Choosing a Guardian
Perhaps the most important benefit of a Will is that it allows the parents to determine who will step in and continue raising their children in the unlikely event of their deaths. If there is no Will nominating a guardian, the decision is left up to the courts even though they cannot possibly know the parenting style, values, moral beliefs and child-rearing philosophy of the parent(s). The court must make a decision based on state law and in the best interests of the children, which is often difficult to determine.
Whomever they name, the first problem most couples encounter is simply imagining leaving their kids behind. No one likes to think about someone else raising their children. No one is as good as they are. Even so, they still must choose someone. So how does one go about choosing?
Here are just a few of the considerations to think about when choosing a guardian:
– Who is most able to take on the responsibility of caring for a child – emotionally, financially, physically, etc.?
– Whose personality, parenting style, values, and religious beliefs most closely match your own?
– Will your child have to move out of the area, and will that pose any problems?
– Does the person you’re considering have children of their own? Will your child fit in or be lost in the shuffle?
– Does the person have enough time and energy to devote to your child?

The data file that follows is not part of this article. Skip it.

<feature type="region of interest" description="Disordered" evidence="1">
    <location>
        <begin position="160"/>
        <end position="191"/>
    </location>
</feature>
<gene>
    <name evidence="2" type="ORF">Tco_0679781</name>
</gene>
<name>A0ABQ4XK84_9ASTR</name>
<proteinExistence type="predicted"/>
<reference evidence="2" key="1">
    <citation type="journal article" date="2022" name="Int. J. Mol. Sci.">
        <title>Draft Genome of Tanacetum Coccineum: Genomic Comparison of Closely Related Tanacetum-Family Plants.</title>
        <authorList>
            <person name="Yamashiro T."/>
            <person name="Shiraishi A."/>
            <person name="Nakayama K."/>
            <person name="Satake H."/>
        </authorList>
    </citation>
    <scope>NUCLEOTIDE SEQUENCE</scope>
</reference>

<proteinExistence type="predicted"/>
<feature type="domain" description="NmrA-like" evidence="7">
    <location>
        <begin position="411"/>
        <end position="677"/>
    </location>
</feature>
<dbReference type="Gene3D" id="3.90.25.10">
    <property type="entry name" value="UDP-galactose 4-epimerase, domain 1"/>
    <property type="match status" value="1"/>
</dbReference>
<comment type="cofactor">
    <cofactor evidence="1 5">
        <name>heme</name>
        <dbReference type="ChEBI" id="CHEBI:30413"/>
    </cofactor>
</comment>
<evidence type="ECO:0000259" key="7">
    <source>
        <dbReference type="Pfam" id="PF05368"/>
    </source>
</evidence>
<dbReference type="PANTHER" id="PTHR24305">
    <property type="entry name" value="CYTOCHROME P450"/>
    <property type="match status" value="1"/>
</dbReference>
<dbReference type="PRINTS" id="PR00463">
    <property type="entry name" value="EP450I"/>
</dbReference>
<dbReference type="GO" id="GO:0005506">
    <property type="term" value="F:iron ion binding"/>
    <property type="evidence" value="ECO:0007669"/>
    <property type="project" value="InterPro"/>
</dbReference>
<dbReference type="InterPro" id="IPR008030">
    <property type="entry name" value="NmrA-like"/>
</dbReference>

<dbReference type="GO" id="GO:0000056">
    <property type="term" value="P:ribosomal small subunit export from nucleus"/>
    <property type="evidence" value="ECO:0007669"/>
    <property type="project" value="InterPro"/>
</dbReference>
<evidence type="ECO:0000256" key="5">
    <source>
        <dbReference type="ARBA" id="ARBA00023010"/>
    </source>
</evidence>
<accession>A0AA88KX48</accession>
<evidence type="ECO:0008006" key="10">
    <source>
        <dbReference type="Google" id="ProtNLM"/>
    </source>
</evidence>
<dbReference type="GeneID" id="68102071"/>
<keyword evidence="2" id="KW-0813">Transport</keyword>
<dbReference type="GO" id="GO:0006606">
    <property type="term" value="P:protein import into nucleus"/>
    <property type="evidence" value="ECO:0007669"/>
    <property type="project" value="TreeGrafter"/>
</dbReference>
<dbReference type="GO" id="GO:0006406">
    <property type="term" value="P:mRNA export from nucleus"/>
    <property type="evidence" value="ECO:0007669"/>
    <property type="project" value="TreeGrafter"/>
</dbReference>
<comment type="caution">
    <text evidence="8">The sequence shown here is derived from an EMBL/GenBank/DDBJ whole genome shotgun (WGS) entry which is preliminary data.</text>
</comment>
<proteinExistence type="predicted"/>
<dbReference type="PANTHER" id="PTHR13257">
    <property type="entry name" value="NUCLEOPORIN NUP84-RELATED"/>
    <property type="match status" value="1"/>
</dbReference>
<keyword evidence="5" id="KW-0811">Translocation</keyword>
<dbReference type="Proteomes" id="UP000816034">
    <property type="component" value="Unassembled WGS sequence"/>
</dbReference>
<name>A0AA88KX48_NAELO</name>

There are many circumstances that might warrant making changes to your guardian nomination: your guardian could move across the country or abroad; they could develop health issues that may affect their ability to care for your children; they could get divorced, or marry someone you don’t like; or you could decide that there is someone that is currently better suited for the job.
Whatever choice you make, be sure to review it frequently. After all, people do pop in and out of our busy lives. Parents should review this issue once a year, just as they would their insurance policies and investments.
Don’t Surprise Anyone
Most importantly, parents should discuss their plans with the person being nominated. You do not want your guardian to learn about their designation for the first time in the unlikely event of your death. Parents should have a discussion with the guardian and get their approval first.
On December 17, 2010 President Obama signed into law a multi-billion dollar tax cut package – the Tax Relief, Unemployment Insurance Reauthorization and Job Creation Act of 2010 (the “2010 TRA”). The 2010 TRA extends the Bush-era individual and capital gains/dividend tax cuts for all taxpayers for two years. The bill also provides for an AMT “patch,” a one-year payroll tax cut, 100 percent bonus depreciation through 2011 and 50 percent bonus depreciation for 2012, and extends various energy credits, among other provisions.